“Medical marijuana” and “CBD” are terms that people often confuse and mistakenly use interchangeably. Both terms are volleyed about in the medical marijuana industry, and as more states, including Missouri, legalize the distribution, possession, and use of marijuana, it’s important to know the differences between the actual products. The truth is, the two products are made and used differently, and the effects of each differ greatly. Both CBD (cannabidiol) and THC (delta-9-tetrahydrocannabinol) are derived from the same cannabis plant, and in this article, the term “medical marijuana” will refer to THC. But, what’s the difference?
CBD (cannabidiol) is in all marijuana and hemp plants. CBD oil does not contain THC and consumption of it does not result in the ‘high’ most often associated with THC. CBD is widely used by individuals who don’t want to experience the high associated with marijuana but who do seek pain relief or feelings of calm or relaxation. CBD interacts with different receptors in the brain and causes different effects including pain relief, relaxation, and improved sleep.
CBD is most often sourced from hemp but is also extracted from marijuana plants. It is harvested from the stalks, leaves and buds of the plants. CBD extracted from hemp typically contains only trace amounts of THC, while CBD extracted from marijuana contains higher levels of THC, and these lower levels explain why a ‘high’ doesn’t result when using CBD.
CBD can be consumed orally and is formulated into oils, waxes, added to capsules, or infused into edible products like gummies. It is also infused into topical creams and salves.
Some of the most common uses for CBD include anti-seizure uses, alleviation of anxiety and as an antipsychotic. These and more uses are continually being studied and evaluated. If you are considering CBD products, we recommend you do so under close supervision of a medical professional.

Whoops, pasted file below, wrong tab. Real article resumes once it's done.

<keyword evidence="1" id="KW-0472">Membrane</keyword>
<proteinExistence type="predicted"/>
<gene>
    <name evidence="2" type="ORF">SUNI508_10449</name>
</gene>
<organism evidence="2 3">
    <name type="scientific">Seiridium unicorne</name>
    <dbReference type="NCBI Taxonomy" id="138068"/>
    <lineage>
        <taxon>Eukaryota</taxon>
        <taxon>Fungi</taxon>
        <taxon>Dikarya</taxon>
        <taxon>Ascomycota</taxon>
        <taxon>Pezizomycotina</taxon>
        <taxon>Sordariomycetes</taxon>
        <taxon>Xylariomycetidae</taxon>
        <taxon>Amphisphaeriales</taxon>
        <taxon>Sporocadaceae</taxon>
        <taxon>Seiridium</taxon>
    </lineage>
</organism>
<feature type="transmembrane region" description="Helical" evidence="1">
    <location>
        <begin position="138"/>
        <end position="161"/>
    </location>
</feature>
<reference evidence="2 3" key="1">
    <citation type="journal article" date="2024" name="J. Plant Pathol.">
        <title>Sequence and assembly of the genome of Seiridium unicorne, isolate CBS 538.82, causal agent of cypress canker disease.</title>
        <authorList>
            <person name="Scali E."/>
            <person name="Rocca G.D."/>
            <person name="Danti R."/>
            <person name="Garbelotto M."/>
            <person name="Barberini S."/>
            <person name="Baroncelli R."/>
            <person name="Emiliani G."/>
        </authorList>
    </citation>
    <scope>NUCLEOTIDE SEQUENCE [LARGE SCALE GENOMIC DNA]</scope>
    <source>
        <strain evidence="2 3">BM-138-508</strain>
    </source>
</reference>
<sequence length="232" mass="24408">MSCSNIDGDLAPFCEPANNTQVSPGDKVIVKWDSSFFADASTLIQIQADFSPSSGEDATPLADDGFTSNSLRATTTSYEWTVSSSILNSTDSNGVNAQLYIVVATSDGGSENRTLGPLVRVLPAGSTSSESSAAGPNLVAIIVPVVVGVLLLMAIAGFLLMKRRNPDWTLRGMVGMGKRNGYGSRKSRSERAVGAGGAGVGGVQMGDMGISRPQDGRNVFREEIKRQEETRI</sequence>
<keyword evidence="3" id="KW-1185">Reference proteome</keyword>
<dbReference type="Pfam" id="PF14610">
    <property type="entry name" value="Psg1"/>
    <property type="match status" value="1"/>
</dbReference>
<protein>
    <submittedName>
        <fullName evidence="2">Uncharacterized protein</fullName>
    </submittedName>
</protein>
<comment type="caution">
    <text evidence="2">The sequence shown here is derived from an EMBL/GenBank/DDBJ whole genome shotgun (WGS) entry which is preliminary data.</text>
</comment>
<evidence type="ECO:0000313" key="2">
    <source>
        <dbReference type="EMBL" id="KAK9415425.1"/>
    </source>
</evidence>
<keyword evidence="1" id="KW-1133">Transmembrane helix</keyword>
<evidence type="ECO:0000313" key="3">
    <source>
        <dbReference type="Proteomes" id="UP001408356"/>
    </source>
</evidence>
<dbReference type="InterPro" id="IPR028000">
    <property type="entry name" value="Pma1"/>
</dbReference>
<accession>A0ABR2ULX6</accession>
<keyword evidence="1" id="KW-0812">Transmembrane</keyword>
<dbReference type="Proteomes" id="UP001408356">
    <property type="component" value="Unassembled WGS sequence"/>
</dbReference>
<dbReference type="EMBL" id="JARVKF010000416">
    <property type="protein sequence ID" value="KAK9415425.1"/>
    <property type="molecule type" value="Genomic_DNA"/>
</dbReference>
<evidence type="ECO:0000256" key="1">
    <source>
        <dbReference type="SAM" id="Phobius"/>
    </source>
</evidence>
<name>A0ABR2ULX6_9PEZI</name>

CBD is legal in some states, but the laws dictate the level of THC that is considered legal, and states will restrict the possession and use of CBD products. Be sure to research the laws in your state if you are considering adding CBD to your health and wellness plan.
THC (delta-9-tetrahydrocannabinol) is the primary component found uniquely in the cannabis plant. When ingested, it activates the cannabinoid receptors of the brain inducing effects such as feelings of euphoria or the ‘high’ that is commonly associated with marijuana use. It can also stimulate hunger, which some people find to be a negative effect. When used medicinally, though, these effects can be positive.
THC is extracted from marijuana plants through several different methods. Ethanol extraction is most common. The plant is soaked in ethanol and refined to enhance the purity of the resulting product. Ethanol is preferred because it removes unwanted compounds that cause unfavorable taste and quality.
Water extraction methods involve submersion into freezing water, which causes the compounds to separate from the plant. The compounds are then further filtered through screens to produce products with high THC levels.
To produce high quality THC oils, isopropyl oil can also be used to extract THC from the plants. This more complicated method requires exact temperature control and contains more steps, but it results in a high-quality THC-rich oil.
Common uses for THC in a medical marijuana context include treatment of epilepsy, glaucoma, pain, gut issues, sleep difficulties, and more. Frequency and levels of THC vary for each medical condition and its severity.
When considering THC products for qualifying medical conditions, we recommend getting advice from experts and medical professionals well-versed in the uses of medical marijuana. 420ID provides a platform to connect patients with medical professionals who can show them how to get a medical card in my state. This ID card gives patients access to dispensaries with a variety of products and teams of experts to educate and provide guidance for medical marijuana use.